The American Lung Association says other helpful strategies include focusing on your motivators, building confidence in your ability to stop, managing stress, and — something that’s important for those over 55 — realizing that it’s never too late to quit.
Research supported by the National Institutes of Health, the Centers for Disease Control and Prevention, and the Food and Drug Administration show that even if you’re 60 and above and have been puffing for decades, stopping improves your health.
Lundberg said a coronary artery calcium scan can detect the level of calcified buildup present in the heart arteries.
Healthline reported tests can range from $100 to $400, and many insurance plans don’t cover them. According to Lundberg, it’s “a great thing to do when you’re 50, definitely 55.”
Videlefsky takes a more measured approach. He recommended such a scan only for patients with heart disease risk factors who are not taking good care of themselves, but added anyone can take the test.
He said even if a test detects merely minor blockage it’s a helpful tool to encourage to do lifestyle modification and, if need be, medication.
Experts say taking up a meditation practice and beginning an exercise program are quite effective stress-busters.
“In fact, exercise has been shown to actually decrease your risk of a heart attack,” Videlefsky said.
Maynard supports meditation and breathwork — anything that can help one slow down and be more attentive to the moment, which can include anything from yoga to crocheting and knitting.
Lundberg says studies have shown that people in their 80s realize measurable health benefits if they start a regular walking program, which health educators say is the number one way to get moving. Or if they have a bad knee or hip, pivoting to swimming or water aerobics is sensible.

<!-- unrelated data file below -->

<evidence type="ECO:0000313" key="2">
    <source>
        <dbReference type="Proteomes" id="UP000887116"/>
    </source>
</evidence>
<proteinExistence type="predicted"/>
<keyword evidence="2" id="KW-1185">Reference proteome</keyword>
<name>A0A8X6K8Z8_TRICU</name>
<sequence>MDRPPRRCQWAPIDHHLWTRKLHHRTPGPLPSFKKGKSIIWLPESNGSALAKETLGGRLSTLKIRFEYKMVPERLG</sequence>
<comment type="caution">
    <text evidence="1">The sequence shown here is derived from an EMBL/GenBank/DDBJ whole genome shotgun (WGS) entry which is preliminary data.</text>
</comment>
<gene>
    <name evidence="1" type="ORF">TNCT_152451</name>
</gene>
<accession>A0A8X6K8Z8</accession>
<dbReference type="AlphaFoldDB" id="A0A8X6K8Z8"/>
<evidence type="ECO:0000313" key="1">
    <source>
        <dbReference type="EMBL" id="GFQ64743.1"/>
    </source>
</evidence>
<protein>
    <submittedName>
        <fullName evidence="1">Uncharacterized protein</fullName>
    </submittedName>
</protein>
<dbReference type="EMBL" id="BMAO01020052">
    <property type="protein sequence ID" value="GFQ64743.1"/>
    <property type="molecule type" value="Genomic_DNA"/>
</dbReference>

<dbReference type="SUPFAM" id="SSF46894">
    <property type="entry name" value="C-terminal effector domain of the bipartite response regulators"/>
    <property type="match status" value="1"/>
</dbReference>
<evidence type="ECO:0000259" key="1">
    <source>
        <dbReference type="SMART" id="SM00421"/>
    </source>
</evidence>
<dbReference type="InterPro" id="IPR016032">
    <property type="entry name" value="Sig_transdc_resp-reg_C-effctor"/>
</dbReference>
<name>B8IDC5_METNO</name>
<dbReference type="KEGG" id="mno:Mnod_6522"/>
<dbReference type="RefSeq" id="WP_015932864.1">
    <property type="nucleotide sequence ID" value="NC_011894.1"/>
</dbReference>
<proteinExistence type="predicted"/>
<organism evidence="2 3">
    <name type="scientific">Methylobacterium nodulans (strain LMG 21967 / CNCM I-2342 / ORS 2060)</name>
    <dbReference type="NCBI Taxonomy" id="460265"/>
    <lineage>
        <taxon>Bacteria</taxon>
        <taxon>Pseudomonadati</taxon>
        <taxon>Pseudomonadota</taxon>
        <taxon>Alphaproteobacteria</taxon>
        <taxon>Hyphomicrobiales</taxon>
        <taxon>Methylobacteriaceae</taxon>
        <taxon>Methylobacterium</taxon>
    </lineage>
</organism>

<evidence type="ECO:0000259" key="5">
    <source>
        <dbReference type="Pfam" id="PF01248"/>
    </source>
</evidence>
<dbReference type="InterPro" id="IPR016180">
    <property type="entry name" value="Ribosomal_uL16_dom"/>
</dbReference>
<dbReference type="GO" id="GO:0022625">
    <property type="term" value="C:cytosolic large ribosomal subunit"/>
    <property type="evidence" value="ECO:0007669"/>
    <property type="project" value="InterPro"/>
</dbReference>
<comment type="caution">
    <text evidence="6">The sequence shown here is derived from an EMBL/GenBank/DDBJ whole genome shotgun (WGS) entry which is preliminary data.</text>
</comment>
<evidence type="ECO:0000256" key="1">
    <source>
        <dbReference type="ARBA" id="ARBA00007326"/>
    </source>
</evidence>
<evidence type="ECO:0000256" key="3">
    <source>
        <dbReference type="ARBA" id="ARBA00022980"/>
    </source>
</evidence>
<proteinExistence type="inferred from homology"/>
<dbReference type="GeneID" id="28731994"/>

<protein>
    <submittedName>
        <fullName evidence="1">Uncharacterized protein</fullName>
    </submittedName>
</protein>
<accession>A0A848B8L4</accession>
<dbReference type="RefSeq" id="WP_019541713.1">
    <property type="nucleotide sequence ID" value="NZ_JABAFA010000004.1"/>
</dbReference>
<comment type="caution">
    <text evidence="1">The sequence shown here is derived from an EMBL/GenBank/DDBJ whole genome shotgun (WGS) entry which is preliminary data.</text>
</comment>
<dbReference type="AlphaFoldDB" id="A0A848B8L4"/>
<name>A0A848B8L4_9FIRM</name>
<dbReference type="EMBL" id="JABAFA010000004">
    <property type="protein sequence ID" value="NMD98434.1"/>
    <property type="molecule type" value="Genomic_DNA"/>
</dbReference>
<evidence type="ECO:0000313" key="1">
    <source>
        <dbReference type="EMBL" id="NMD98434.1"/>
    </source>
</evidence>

There’s no shame in starting a walking or another exercise regimen slowly, Maynard said. Instead of meeting that oft-suggested 30-minutes, five-day-a-week walking benchmark right away, take three 10-minute walks, giving yourself time to recover.
A study published in the Journal of the American Heart Association cited the Southern diet as possibly heightening the risk of sudden cardiac death.
“But things are improving. I think there’s a focus on ‘yes you can have southern cuisine but you can make it a little lighter, a little healthier,” Lundberg said.
She and Videlefsky said the Mediterranean diet is effective at helping keep heart issues at bay. Regardless of age, she said, one should be eating plenty of fruits, vegetables, and whole grains, consuming fish or seafood more than chicken or other poultry, and eating beef very infrequently.
Maynard suggested going 75% to 80% plant-based. Instead of baked chicken with a side of broccoli, plan a meal around broccoli with a side dish of chicken.
Tying directly into that is obesity, one of several lifestyle issues that lead to heart disease. Factors also include smoking and lack of exercise.
Lundberg noted a rise in heart attacks among people in their 50s and 60s compared to two or three decades ago. Studies have also shown a higher incidence of heart disease among older adults with obesity.
“The number one piece of advice I’d give to someone over 55 is (to) stay active,” Lundberg said.
To get specialized news and articles about aging in place, health information and more, sign up for our Aging in Atlanta newsletter.
About the Author